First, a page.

Updated: November 23, 2018 2:44:33 pm
The students’ association at National University of Juridical Sciences (NUJS) in Kolkata condemned recent amendments to the West Bengal National University of Juridical Sciences Act, 1999, saying they would result in undue interference in the institute’s autonomy by the state government. The Student Juridical Association (SJA) of NUJS is also contemplating challenging the amendments in court.
Through the bill, passed on November 20, the state government proposed to reserve a minimum of 30 per cent of seats in NUJS, Kolkata for students who are domiciled in the state. It also proposed to provide a fee waiver for poor and economically backward students.
A statement issued by the SJA on Wednesday read, “The students are of firm belief that the these amendments to the WBNUJS Act reek of state government’s undue interference in an autonomous University’s affairs, threatens the independence and national character of our prestigious institution and destroys the primacy of merit and aptitude in the admission process. The Student Juridical Association of NUJS strongly condemns and disapproves of the manner as well as the content of the amendments carried out to the WBNUJS Act, 1999.”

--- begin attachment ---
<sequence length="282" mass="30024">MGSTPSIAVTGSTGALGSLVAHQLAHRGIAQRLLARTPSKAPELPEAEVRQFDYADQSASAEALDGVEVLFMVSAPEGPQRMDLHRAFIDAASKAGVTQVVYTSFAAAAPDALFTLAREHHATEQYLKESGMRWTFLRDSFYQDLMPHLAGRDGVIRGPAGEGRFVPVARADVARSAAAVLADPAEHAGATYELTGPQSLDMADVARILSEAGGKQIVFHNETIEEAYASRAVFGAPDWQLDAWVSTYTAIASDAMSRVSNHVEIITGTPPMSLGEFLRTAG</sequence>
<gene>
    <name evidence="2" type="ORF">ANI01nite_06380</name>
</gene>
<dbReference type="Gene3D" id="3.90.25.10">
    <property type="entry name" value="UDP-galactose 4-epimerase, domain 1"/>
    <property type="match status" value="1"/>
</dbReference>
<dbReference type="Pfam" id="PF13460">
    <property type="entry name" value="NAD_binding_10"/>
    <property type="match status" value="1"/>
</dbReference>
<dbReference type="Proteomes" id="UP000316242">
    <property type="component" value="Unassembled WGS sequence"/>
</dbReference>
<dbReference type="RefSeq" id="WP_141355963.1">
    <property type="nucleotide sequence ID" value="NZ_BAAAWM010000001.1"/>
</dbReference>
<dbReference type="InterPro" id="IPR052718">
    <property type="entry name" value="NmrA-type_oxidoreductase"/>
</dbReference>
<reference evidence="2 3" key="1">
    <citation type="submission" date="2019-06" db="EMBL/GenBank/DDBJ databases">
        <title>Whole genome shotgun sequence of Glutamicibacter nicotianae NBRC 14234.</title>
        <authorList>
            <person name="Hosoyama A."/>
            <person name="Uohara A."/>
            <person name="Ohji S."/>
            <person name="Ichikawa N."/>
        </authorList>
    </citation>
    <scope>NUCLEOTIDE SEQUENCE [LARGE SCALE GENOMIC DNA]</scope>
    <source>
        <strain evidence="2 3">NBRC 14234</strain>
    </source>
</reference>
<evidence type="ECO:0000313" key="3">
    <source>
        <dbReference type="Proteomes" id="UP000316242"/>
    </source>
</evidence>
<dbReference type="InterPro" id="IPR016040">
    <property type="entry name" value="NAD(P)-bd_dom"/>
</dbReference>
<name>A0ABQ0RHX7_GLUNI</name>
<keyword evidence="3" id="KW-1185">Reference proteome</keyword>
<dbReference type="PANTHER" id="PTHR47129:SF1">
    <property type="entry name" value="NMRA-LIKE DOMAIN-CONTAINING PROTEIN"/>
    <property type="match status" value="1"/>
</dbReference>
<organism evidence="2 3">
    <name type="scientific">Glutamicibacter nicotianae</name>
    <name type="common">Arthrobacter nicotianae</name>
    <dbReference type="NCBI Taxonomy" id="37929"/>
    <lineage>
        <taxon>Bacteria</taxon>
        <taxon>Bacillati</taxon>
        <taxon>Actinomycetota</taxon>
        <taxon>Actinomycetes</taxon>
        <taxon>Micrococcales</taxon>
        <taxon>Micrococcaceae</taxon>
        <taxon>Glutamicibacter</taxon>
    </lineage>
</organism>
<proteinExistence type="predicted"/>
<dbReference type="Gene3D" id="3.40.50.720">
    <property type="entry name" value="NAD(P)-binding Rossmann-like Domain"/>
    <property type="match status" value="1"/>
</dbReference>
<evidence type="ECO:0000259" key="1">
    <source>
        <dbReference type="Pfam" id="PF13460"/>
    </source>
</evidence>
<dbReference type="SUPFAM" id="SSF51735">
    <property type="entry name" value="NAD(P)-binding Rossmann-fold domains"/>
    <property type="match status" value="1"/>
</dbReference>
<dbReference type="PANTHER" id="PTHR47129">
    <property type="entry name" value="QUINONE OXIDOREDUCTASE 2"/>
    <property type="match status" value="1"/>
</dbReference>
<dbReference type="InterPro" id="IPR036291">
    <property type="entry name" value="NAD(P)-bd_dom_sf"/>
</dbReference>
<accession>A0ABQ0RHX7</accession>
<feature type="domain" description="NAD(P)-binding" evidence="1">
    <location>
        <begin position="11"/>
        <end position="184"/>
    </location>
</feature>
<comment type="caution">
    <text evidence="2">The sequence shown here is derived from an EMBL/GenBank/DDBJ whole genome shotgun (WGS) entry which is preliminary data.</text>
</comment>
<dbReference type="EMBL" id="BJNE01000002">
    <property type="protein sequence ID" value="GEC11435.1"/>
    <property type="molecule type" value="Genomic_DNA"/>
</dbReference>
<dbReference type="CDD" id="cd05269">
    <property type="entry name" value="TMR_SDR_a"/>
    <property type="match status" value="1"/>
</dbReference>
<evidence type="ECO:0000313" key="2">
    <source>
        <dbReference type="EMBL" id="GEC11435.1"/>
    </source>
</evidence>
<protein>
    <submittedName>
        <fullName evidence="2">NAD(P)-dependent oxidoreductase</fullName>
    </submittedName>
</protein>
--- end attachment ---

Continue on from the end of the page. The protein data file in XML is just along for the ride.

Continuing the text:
Speaking to The Indian Express, SJA president Arindum Nayak said, “The idea of state government bureaucrats deciding the amount of student fees has a direct bearing on the financial flexibility of the university. We have strong apprehensions that this is nothing more than a clandestine attempt by the state government to restrict the university’s financial autonomy and consequently, increase state administrative control – especially in the absence of any express guarantee in the amendment bill for future state governmental grants and compensatory funding.”
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The fourth-year student further said the attempt to introduce one-third or more state-level reservation strikes a blow to the thousands of meritorious candidates across the country who wants to study at NUJS.
“We have resolved to explore all avenues in our fight against this institutional assault, including petitioning our Hon’ble Chancellor, the Chief Justice of India to apprise and invite his attention to the recent developments as well as challenging the issue before the court of law,” he said.
Meanwhile, state Law Minister Moloy Ghatak said such 30 per cent reservation for state domiciles was present in other law universities. “This is there in other law universities barring a few. The proposed fee waiver is in favour of students. If some meritorious students cannot get admission because of economic constraints, this fee waiver will help them. There is no question of interference as students will be admitted on the basis of their all India rank,” he said.
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